As you put an open textbook together, be sure to keep track of where information came from and the copyright terms associated with any significant amounts of text or digital media you include. The following section provides guidance on how to communicate this information in your work.
“Citation” and “attribution” are often used as synonyms, but they mean two different things.
Citation is a scholarly practice for crediting ideas that are not your own, and providing readers with where to locate the source of this information.
As with any published work, be sure to provide complete in-text citations and reference entries in your open textbook using a recognized citation style (e.g., APA, MLA, Chicago).
Reference lists can be included at the end of each chapter or section, or all together in their own section in the back matter of your book.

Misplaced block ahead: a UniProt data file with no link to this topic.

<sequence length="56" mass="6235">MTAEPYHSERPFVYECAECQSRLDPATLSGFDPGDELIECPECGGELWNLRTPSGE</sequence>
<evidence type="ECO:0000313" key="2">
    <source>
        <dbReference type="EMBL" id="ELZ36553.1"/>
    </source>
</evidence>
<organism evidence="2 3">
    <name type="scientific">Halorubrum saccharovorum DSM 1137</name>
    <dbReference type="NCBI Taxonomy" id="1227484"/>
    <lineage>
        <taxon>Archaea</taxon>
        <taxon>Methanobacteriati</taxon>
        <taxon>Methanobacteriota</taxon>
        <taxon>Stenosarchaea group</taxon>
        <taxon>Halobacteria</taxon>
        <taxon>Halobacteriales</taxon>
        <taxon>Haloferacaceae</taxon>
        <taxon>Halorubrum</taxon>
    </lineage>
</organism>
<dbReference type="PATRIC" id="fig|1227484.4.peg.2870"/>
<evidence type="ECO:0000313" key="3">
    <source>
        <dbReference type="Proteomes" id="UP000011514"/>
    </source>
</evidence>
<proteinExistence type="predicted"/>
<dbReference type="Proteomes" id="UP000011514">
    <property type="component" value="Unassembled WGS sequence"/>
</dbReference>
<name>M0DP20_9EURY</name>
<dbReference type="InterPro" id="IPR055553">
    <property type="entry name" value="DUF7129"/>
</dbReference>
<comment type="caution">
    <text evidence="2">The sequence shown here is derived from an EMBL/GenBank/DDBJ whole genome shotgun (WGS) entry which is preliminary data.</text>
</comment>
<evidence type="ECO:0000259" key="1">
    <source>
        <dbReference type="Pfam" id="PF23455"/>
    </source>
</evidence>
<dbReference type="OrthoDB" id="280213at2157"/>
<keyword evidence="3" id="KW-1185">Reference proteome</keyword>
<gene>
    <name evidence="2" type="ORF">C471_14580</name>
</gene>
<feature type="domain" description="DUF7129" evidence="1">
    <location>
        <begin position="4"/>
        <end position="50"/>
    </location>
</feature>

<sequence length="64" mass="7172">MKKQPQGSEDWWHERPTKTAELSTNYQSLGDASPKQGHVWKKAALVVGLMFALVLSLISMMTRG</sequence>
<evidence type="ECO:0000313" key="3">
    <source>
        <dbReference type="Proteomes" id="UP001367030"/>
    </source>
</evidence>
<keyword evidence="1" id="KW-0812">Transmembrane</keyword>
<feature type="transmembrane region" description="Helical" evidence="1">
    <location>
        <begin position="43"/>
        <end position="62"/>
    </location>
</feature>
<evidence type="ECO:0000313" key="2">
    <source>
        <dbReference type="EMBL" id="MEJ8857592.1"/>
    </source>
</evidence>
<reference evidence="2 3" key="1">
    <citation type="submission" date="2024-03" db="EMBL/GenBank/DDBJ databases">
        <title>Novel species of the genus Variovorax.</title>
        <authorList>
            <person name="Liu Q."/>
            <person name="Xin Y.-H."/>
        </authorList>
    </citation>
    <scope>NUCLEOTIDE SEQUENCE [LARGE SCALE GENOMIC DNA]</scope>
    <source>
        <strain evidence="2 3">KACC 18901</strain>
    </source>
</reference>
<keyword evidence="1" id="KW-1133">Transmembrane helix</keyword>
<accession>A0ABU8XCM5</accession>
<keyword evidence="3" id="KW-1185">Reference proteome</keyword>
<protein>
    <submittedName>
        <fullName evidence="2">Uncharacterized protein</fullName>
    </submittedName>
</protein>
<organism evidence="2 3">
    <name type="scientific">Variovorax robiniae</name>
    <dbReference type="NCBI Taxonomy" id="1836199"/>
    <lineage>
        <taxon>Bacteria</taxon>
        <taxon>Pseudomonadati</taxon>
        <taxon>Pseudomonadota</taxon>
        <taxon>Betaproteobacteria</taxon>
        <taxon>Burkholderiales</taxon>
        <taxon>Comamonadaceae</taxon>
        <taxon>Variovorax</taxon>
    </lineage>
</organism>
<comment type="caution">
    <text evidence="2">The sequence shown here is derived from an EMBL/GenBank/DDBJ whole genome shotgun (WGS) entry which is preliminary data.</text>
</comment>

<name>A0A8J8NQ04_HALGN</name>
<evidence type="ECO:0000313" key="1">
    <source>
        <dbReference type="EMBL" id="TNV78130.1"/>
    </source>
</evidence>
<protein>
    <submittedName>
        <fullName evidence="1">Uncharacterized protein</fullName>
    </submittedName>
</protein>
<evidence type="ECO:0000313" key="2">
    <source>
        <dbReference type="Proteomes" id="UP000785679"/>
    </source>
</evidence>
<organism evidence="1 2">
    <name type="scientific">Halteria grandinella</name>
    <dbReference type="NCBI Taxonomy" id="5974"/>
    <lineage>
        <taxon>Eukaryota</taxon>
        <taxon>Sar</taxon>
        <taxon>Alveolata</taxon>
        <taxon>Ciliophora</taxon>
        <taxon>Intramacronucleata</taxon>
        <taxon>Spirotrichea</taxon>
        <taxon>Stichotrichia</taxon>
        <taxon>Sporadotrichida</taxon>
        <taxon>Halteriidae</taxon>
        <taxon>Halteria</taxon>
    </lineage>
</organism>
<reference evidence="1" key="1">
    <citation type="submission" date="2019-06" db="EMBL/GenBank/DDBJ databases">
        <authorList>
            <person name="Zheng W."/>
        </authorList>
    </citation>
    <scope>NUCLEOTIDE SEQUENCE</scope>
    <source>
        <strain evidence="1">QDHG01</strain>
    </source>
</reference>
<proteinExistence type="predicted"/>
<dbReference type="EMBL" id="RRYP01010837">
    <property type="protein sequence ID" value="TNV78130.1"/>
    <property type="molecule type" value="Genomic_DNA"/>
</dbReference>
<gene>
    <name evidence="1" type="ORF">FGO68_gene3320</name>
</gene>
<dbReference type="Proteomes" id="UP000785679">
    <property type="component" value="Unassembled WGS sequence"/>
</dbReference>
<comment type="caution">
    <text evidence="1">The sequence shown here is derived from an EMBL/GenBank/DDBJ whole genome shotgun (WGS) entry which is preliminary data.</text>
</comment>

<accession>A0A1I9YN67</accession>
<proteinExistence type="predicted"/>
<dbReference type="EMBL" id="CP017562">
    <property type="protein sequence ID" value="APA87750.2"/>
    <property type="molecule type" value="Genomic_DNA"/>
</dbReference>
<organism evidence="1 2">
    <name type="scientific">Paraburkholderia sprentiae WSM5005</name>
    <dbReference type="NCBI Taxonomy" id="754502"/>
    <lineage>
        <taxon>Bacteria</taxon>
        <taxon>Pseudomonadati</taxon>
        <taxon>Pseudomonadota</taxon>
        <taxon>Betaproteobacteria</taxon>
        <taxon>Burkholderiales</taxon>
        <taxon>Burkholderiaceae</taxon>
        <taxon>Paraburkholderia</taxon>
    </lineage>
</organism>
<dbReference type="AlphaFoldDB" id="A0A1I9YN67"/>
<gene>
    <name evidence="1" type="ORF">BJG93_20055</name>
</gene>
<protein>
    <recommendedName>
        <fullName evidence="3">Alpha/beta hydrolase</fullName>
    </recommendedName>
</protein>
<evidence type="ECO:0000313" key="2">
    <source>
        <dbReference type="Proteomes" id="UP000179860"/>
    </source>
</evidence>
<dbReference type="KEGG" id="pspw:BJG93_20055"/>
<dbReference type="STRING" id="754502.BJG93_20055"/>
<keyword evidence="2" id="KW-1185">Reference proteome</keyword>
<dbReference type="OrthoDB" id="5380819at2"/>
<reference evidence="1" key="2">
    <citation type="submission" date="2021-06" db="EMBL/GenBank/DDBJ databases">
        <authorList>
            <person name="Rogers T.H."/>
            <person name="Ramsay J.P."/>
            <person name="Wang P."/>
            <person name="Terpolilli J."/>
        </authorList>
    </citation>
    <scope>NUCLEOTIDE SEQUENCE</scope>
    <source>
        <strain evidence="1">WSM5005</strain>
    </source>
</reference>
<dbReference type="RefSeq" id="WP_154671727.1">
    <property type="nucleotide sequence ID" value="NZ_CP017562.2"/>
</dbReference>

Attribution is about crediting a copyright holder according to the terms of a copyright license.
Attributions are required when including works under a Creative Commons license, and recommended when using works in the public domain. As stated previously in this chapter, if you need to use digital media or significant amounts of text from a work under strict copyright terms, MacEwan’s Copyright Services (firstname.lastname@example.org) can assist with making a fair dealing assessment and advise on how to attribute these sources, or help explore other options as necessary.
Attributions can be included directly underneath a source, or at the bottom of a chapter or section under an Attributions heading to leave content uncluttered.
For each attribution, include:
- The title of the work
- A link to the content (can be embedded in the title text)
- Author(s)/creator(s)/Copyright holder(s)
- License type
If you have modified a work, include details about these changes.